Special Session Of Utah Legislature Set For Wednesday
SALT LAKE CITY, Utah – Gov. Spencer Cox has called for state legislators to meet in a special session Wednesday to discuss 22 issues, including accepting and appropriating funds from the American Rescue Plan.
The Legislature will also discuss prohibiting face mask requirements in K-12 schools, amending provisions related to the sale of electronic cigarettes and extending the state of emergency for drought conditions.
However, lawmakers will not discuss critical race theory and Second Amendment sanctuary legislation during the special session.
The governor explained in a letter sent to legislators Monday that he felt those items should be discussed in next year’s general session.
“There are two issues that I felt would benefit from more time, thought, dialogue and input: Critical Race Theory, and the Second Amendment Sanctuary State,” Cox said. “While I’m sure someone might be able to point out differently, I can’t remember these types of hot-button issues ever being put on a special session call. It’s not that I disagree with the desire to act, but doing it the right way — and at the right time — will lead to better legislation.”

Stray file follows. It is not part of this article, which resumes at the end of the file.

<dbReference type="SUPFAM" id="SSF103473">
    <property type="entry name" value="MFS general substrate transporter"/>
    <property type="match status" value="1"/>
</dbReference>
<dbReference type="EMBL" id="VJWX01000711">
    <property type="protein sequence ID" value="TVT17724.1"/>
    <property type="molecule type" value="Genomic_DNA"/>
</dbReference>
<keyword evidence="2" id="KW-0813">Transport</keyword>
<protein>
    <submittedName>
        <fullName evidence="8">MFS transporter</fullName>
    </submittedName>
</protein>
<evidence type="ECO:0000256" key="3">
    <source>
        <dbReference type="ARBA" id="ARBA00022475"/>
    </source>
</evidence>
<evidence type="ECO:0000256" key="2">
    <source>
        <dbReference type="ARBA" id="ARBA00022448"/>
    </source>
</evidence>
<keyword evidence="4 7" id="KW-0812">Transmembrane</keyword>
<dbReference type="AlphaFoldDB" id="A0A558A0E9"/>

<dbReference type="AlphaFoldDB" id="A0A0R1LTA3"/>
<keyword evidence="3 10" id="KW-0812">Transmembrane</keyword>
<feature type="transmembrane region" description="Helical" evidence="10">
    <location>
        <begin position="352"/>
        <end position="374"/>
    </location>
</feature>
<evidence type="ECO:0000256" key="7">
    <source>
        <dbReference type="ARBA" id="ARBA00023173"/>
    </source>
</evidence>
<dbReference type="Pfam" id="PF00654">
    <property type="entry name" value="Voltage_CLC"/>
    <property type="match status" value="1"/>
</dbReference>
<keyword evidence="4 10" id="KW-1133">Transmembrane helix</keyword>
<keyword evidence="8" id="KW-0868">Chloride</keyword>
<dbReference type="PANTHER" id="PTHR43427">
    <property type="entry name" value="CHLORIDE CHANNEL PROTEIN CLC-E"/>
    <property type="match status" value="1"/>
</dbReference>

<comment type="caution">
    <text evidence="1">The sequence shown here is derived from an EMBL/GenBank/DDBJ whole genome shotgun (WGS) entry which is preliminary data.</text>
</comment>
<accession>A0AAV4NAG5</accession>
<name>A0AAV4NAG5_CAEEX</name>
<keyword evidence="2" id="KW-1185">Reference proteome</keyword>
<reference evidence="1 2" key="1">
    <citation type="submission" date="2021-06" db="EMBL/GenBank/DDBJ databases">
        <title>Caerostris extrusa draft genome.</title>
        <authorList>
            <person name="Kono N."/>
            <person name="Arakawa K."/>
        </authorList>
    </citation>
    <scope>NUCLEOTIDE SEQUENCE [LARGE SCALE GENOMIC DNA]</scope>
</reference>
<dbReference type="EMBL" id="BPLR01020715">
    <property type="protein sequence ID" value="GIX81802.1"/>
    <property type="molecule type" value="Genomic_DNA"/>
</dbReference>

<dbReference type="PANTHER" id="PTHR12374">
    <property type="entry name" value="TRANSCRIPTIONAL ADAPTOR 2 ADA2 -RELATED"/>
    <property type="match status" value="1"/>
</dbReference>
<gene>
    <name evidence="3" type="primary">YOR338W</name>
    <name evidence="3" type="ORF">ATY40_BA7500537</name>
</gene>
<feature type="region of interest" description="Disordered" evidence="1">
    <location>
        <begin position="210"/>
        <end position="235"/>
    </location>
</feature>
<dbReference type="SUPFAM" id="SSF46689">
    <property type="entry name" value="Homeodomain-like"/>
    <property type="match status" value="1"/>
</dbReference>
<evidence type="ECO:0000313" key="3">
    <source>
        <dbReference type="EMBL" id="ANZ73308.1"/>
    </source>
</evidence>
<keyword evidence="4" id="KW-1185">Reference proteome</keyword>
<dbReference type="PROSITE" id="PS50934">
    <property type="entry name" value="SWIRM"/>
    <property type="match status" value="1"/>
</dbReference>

The governor cited the Utah Constitution, which says, “The general control and supervision of the public education system shall be vested in a State Board of Education.”
Cox said he has had “very productive conversations” with leaders of the Utah State Board of Education on critical race theory, and they have been working on the subject for several months.
“They have asked that we delay any action on this issue until the general session so they have an opportunity to fulfill their constitutional role and work with educators and parents to get it right. I believe they deserve that opportunity and will likely craft a better solution than we could in such a short time.”
Cox also said Second Amendment sanctuary legislation should wait for a future general session.
“On the second issue, Second Amendment Sanctuary State, I want to be clear that I believe Utah is and always has been a Constitutional sanctuary state,” Cox said. “Since Marbury v. Madison in 1803, when the federal government acts in ways that violate the Constitution, aggrieved parties have petitioned the courts to overturn those acts. I meet regularly with Attorney General (Sean) Reyes to discuss federal overreach and join lawsuits to hold the federal government accountable.
“Furthermore, my administration’s commitment to protecting the Second Amendment must never be in doubt. Passing and signing HB60 last session only serves to underscore that commitment. And while the concept of a sanctuary state is an intriguing one, I believe, for all the reasons mentioned above, it is best left to a general session.”
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